Land ohne Worte / Land without Words

mit Aufführungen in u.a. England, Deutschland, Libanon und Palästina zwischen 2009 und 2016

von Dea Loher, übersetzt von David Tushingham

This one-woman drama investigates the role of those watching at a distance in times of war and whether the value of art is obliterated by a brutal reality. A writer struggles to find words for her thoughts and feelings and takes on the role of a painter. The vivid imagery is translated into detailed physical activity in the playing space using materials such as clay,earth, water—the painter’s experiences clearly leave their mark on her.

War meets art in this intimate parable. A painter seeks the perfect image, but in K., a middle eastern city, she experiences the effects of war, violence and poverty, impossible to depict. Now she is forced to confront her lifelong beliefs in the value of art, and how to deal with her position in the world today.

Written by multi-award winning author Dea Loher, recipient of the 2009 Berlin-Award of Literature and the Heiner-Müller-Professorship. A powerful piece of poetic realism from one of Europe’s most original, prolific and challenging voices.

Im Angesicht des Krieges wird Kunst bedeutungslos? Willkürliche Zerstörung von Leben lässt sich nicht in Worten beschreiben? Das Leben weit weg vom Krieg erscheint im Gegensatz dazu falsch? Kunst wird sinnlos?
In Dea Lohers Stück sagt eine Künstlerin aus Deutschland: Man muß den Ort des Krieges besuchen, man muß den Schmerz kennenlernen, man muß das Erlebte zu Hause erzählen. Man muß aber auch weiterarbeiten und sein eigenes Glück genießen. Um in der Bekämpfung des Krieges ein starker Partner zu sein. Eine poetische Selbstbetrachtung und Untersuchung der Möglichkeit des Mensch-Bleibens in Zeiten des Krieges.

Nicht zynisch, aber an den eigenen Mechanismen interessiert, untersucht eine Frau Entwicklung, Sinn und Potential der Kunst. Und dabei, wie eine westliche Künstlerin auf Reise im Kriegsgebiet nach echten Erfahrungen sucht, die in abstrakter Kunst Ausdruck finden, die wiederum dem Betrachter eine konkrete Erfahrung ermöglicht. Aber in der nahöstlichen Stadt K. angekommen, werden die krassen Erfahrungen so abstrakt dass sie keine künstlerische, sondern nur lebendige, reale Auseinandersetzung damit zulassen.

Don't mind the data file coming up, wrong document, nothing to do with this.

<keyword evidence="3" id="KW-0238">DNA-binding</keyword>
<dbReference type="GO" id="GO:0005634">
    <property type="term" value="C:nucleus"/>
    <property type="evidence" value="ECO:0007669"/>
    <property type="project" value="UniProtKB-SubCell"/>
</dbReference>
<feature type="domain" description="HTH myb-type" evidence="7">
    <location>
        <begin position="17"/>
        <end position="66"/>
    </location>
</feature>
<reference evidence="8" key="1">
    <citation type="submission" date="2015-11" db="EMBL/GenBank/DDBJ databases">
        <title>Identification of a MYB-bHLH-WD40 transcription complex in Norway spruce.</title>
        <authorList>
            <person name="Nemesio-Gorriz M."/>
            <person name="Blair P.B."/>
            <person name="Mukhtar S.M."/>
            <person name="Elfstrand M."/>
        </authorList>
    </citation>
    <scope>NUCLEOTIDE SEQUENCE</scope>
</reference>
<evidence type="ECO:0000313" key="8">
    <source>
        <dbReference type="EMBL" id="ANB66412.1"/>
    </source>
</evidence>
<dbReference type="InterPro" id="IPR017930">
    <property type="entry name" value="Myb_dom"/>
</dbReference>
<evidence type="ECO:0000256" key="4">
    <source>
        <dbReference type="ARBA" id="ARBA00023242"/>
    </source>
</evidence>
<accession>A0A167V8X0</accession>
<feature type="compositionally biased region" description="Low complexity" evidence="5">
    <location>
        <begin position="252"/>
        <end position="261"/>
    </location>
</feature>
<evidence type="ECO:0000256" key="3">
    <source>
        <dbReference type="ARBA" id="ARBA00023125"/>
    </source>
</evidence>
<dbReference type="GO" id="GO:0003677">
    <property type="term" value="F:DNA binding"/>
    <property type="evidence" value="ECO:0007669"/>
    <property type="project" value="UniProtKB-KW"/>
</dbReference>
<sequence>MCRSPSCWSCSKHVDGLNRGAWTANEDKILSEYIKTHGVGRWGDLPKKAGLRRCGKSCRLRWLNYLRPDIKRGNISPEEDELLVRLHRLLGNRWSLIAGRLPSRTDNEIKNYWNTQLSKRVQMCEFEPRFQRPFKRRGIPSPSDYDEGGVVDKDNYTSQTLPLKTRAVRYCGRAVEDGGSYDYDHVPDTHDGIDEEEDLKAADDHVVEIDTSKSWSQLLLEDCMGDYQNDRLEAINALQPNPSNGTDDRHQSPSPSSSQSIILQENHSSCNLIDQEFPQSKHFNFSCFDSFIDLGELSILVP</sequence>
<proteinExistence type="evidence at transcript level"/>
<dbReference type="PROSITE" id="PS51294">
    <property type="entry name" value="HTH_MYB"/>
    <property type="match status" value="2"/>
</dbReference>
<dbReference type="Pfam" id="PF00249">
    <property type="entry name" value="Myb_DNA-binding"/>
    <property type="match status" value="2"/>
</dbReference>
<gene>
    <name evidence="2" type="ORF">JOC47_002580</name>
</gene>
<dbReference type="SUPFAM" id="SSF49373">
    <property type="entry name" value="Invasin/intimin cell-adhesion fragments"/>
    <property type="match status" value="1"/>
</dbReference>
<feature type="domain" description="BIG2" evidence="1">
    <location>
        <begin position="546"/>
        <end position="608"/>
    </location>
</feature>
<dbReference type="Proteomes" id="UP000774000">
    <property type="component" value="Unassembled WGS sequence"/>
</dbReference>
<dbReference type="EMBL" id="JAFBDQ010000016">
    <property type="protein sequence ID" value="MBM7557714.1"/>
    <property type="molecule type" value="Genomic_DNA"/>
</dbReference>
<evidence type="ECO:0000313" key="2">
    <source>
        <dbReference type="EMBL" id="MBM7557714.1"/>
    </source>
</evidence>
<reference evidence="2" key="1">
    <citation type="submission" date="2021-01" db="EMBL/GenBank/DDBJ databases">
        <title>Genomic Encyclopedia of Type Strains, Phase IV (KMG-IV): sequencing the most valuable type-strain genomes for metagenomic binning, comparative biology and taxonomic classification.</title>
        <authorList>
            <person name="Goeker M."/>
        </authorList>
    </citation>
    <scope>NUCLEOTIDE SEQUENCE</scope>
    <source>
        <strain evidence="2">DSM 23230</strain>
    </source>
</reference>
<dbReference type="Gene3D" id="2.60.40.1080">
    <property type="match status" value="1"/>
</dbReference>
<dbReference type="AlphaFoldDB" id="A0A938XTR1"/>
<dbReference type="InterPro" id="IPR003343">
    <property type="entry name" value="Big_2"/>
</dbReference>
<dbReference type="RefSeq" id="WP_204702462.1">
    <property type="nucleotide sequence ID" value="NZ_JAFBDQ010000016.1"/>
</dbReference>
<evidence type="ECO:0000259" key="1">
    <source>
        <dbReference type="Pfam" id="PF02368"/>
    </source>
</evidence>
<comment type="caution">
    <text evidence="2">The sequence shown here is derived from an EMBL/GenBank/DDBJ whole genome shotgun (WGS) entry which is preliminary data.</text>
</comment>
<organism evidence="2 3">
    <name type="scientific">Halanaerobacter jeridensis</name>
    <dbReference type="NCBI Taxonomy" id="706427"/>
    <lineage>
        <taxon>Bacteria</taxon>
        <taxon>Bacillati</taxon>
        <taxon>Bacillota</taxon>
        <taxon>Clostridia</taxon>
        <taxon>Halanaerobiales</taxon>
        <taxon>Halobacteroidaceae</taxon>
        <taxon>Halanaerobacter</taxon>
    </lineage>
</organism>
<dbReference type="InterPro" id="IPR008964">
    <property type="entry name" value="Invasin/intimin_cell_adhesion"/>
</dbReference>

Diese Inszenierung entstand in Edinburgh und London und ist international getourt. Wir nehmen die Arbeit in diesem Frühjahr (2015) in neuer Besetzung und auf Deutsch wieder auf, weil es in der gegenwärtigen Weltlage ausdrückt, was wir anders nicht besser sagen könnten.

Director’s Note

In 2005 Dea Loher was invited to travel to Kabul and work with Afghani writers. She also encountered a war-torn city and its traumatised citizens. Afterwards her medium, language, failed her at first. As language implies meaning she was stalled because in K it seemed life itself had no meaning in the face of all the random deaths within the city and each person’s immediate history. She said later that she felt no artistic activity could assist the maker or the spectator in their dealing with these matters. This resonated strongly with my own questioning.

At the same time Dea Loher felt she had to bear witness so that this reality is not forgotten or brushed aside with the overall sensationalist media language.